Hello Stranger from Issue #48
“I am deeply saddened by the loss of my children’s grandfather and my very dear friend. I loved big John with all my heart. The citizens of the world have lost one of their most enduring guiding lights. As a musical hero to millions, a trailblazing artist, humanitarian, spiritual leader, social commentator and most importantly, patriarch to one of the most varied and colorful extended families imaginable, Johnny Cash will, like Will Rogers, stand forever as a symbol of intelligence, creativity, compassion and common sense. I’m thinking Mt. Rushmore.”
— Rodney Crowell
You have Rodney to thank for planting the seed that bloomed into this issue’s Screen Door. Crowell’s assessment of Johnny Cash’s deserved stature — along with a similar observation from the Mavericks’ Raul Malo when Cash turned 70 last year, and our Canadian correspondent Paul Cantin’s comment that his one chance to meet Cash in 1994 “felt like shaking hands with Mt. Rushmore” — set off the proverbial light bulb in Grant’s head. We think you’ll appreciate the outcome (which was realized through the work of Nate Clesowich).
Just two issues ago, Crowell’s extended ruminations about June Carter Cash appeared in our Farther Along section. Some are not surprised to see Johnny following so quickly, for though we would have treasured every day he remained within our midst, he stated plainly that June was the love of his life. There’s no doubt that, as much as we will miss them both, for the past four months, they missed each other more.
Historian Rich Kienzle offers his perspective on Cash’s legacy in this issue’s Farther Along section. Elsewhere, you’ll find Johnny looming in the thoughts and comments of various artists throughout the issue, from feature articles on Merle Haggard and the Bottle Rockets and Josh Ritter to a live review of the Austin City Limits Festival to a reissue review of Louisiana Hayride recordings by Johnny and June. All a matter of happenstance rather than intention, really — but that speaks to the pervasive impact of his passing.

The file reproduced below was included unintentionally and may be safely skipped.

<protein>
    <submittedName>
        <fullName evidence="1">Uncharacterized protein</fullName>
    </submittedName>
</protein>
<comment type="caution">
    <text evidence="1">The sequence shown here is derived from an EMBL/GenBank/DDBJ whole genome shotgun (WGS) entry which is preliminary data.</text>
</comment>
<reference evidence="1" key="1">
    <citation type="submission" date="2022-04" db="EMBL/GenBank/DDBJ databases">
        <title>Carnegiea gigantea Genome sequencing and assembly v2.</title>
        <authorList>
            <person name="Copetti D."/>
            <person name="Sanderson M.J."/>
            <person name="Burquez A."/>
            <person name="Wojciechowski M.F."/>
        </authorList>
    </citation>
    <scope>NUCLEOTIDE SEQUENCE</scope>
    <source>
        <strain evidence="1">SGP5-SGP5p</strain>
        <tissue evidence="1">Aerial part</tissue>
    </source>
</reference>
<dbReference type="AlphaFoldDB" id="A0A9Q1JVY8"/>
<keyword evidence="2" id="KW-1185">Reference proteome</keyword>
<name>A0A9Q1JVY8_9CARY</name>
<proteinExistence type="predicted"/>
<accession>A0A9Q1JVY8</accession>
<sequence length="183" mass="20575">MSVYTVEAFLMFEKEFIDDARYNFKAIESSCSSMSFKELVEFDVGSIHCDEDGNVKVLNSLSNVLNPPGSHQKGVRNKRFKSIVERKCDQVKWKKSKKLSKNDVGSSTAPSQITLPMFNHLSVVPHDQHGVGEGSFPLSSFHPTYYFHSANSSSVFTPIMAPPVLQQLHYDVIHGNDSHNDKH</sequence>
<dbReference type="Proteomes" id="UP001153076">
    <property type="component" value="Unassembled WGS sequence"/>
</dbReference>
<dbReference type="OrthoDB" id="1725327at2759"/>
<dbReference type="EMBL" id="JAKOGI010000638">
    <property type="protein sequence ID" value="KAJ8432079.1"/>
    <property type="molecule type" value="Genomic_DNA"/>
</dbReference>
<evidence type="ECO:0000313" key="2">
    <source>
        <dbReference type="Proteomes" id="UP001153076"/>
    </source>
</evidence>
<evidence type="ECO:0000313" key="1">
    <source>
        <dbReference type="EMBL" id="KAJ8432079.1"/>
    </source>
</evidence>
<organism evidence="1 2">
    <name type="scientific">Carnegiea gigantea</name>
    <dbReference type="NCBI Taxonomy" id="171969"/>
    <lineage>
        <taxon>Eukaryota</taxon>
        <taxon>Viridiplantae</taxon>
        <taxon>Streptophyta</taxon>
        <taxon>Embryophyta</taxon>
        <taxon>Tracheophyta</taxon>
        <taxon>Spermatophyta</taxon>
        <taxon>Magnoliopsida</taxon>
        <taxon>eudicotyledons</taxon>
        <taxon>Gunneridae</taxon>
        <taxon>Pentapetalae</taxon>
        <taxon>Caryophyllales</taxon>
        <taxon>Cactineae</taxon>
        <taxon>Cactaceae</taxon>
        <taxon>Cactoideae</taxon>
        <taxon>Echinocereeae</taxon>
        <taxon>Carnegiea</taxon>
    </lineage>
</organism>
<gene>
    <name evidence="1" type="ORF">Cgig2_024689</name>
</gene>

And, for the second year in a row, a picture of Johnny Cash appears on the cover of our November-December issue. It’s the first time we’ve ever obscured any part of our logo on the cover; we trust you will agree with the sentiment that the placement creates. No single artist meant more to alternative country than Johnny Cash. Whoever he was.
(Countless folks offered their words to the world about Cash in the days that followed his death. We’d like to pass along this recollection sent along by Michael Eck, a writer in Albany, New York.)
In November 1989, as a young reporter stringing for a local daily, I was asked to interview Johnny Cash for a piece on an upcoming concert in our area. I jumped at the chance, of course, because Cash had long been a hero of mine. Despite my best journalistic reserve, I nearly melted when that profound voice came on the line.
Eventually, I asked if he still sang one of my personal favorites, “Any Old Wind That Blows”, a Dick Feller tune that was the title track to an underappreciated 1973 album. Cash seemed charmed that I asked, but said that, no, he didn’t do it anymore.
Imagine my surprise when a few weeks later Cash came to town and from the stage said, “Y’know, a young man recently asked if I still did ‘Any Old Wind That Blows’, and I explained to him that while I loved the song, I didn’t perform it anymore. Well, last night the band and I worked it up and we’d like to sing it for you for the first time in ten years.”
As I was leaving the show, the promoter, knowing I was a disciple, asked if I’d like to meet the Man In Black. I was led backstage to a room littered with road clothes, empty paper cups and guitar cases.
When Cash came in he seemed even more mythic than I’d imagined, yet was approachable as an old and dear friend. I told him how thrilled I was to hear “Any Old Wind”, and explained that I was the reporter who had asked about the song.
He smiled, looked down into my eyes and tapped me directly over the heart as he intoned — and intoned is the only possible descriptive word — “I played that song for you.”
I could have walked on air. I might have.
He was that kind of man.